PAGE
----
Indian cities must act now to revive mobility, CSE analysis suggests
Posted: 1 June 2020 | Sam Mehmet (Intelligent Transport)
The Centre for Science and Environment (CSE) in India has carried out a survey on changing commuting choices post-pandemic in Delhi and surrounding cities in the National Capital Region (NCR) to suggest policy actions to revive mobility post-lockdown.
The Centre for Science and Environment (CSE) has laid out key findings from its ongoing analysis of the impact of the pandemic on mobility and transport in India and globally to highlight the next steps needed in the immediate emergency period, as well as in longer-term strategy for the ‘new normal’.
“The future and the ‘new normal’ that we will be faced with post-lockdown will demand steps to rebuild confidence in mass transit systems while improving it, contact-free walking and cycling, and measures to cut unnecessary travel to reduce pressure on already stressed public transport systems,” said Anumita Roychowdhury, Executive Director-Research and Advocacy, CSE.
The results of the survey suggested that, while use of public transport is expected to reduce in the short-term, there is a positive shift in attitude towards high quality public transport, contact-free walking and cycling, and lifestyle adjustment to reduce unnecessary travel trips in the longer-term.
“This is a strong signal for policymakers. Cities urgently need to leverage the solutions emerging from this crisis to control overcrowding in buses and metro, maximise fleet utilisation to improve services, plan for augmentation, make massive shift towards walking and cycling to give options of contact free travel to all income classes and also re-engineer workplace to reduce unnecessary travel needs to take the pressure off the stressed public transport systems. We cannot miss the bus now,” Roychowdhury said.
CSE policy pointers for rebuilding mobility and public transport systems
Health and safety
The overall ranking of the factors that will influence the preference for using public transport shows that health safety is now the top concern. This is followed by road safety, availability of mode options, comfort, distance of trips, cost of journey and environmental consciousness.
Preference for car ownership and usage to increase in the short-term but declines in the longer-term
Among the respondents, 64 per cent already own vehicles (car, two-wheelers including multiple ownership) and 36 per cent do not own any vehicles. Among all respondents, about 28 per cent have said they may want to buy a vehicle for safety reasons in the near future. However, among the 36 per cent of those who do not own any vehicle, about 43 per cent of them have said they do not wish to own any vehicle in the near future.
Long-term positive sign positive for public transport and walking and cycling
- Within six months of post lockdown, metro ridership will decline from 37 per cent at pre lockdown level to 16 per cent
- Cars and two-wheelers share will increase from 28 per cent to 38 per cent
- Walking and cycling share will increase from four per cent to 12 per cent
- In the long-term, (one-two years and beyond) total bus and metro share will regain and increase from 45 per cent to 47 per cent.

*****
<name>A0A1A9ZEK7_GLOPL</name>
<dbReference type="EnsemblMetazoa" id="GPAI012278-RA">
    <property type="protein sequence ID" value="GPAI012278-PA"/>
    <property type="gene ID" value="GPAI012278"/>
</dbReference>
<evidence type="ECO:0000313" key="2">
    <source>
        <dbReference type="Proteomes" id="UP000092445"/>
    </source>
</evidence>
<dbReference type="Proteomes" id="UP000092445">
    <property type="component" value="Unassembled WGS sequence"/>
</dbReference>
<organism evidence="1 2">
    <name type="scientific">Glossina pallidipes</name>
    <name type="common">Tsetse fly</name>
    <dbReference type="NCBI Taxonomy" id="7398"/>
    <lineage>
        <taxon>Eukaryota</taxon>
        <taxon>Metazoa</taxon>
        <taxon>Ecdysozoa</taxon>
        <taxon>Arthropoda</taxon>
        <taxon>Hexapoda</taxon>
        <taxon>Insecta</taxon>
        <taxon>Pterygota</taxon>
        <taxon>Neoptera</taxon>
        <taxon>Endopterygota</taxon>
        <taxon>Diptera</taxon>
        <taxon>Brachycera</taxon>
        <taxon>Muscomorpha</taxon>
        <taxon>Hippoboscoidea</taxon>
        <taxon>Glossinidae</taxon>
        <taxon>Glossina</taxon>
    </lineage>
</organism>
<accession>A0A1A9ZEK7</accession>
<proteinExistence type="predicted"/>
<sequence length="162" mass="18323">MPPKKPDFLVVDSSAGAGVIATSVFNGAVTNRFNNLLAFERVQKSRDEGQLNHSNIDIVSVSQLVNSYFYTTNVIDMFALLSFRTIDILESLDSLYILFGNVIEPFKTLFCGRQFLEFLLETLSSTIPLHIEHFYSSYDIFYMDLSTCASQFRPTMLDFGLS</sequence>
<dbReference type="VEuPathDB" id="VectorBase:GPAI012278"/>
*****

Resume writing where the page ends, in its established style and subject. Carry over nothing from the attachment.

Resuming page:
Preference for high quality public transport
The majority of the respondents – 73 per cent – stated that they would prefer to use public transport if it meets high quality standards for services. About 22 per cent said that they will continue to use personal transport and the rest will move to cab and shared mobility.
38 per cent will use public transport for connectivity, 23 per cent each for cost effectiveness and sustainability, and 16 per cent to avoid traffic.
Level of access to public transport modes
At Delhi-NCR wide level, close to 40 per cent do not have access to bus stops within 500 metres; and 69 per cent do not have access to metro stations within 500 metres.
However, about 34 per cent have access to a bus stop within 200 metres and 11 per cent have access to metro within 200 metres.
Fiscal and bail out packages to revive public transport
Cities such as London are working towards a bailout package of emergency fund worth £1.6 billion, and the CSE analysis urged that these strategies have to begin immediately in India.
The CSE urged that this is the opportunity to redesign India’s mobility strategies. In order to do so, it suggested that India must:
- Rebuild public confidence in safe public transport with stringent implementation of hygiene and social distancing measures
- Design reform based fiscal package and fiscal instruments to support revival of transit systems and reduce cost burden on bus-based systems
- Allocate more protected lanes to buses to maximise fleet utilisation and carrying capacity
- Implement long term strategies to augment integrated public transport and services
- Adopt measures like work from home, staggered timing etc to reduce unnecessary travel trips and move short trips to walking and cycling as much as possible
- Need emergency scaling up of protected footpaths and cycle lanes with flexible barriers to enable all income groups to access workplace and meet other needs within a reasonable radius of residence.
COVID-19, Fleet Management & Maintenance, Infrastructure & Urban Planning, Mobility Services, Passenger Accessibility, Public Transport, Transport Governance & Policy, Vehicle & Passenger Safety
Centre for Science and Environment (CSE)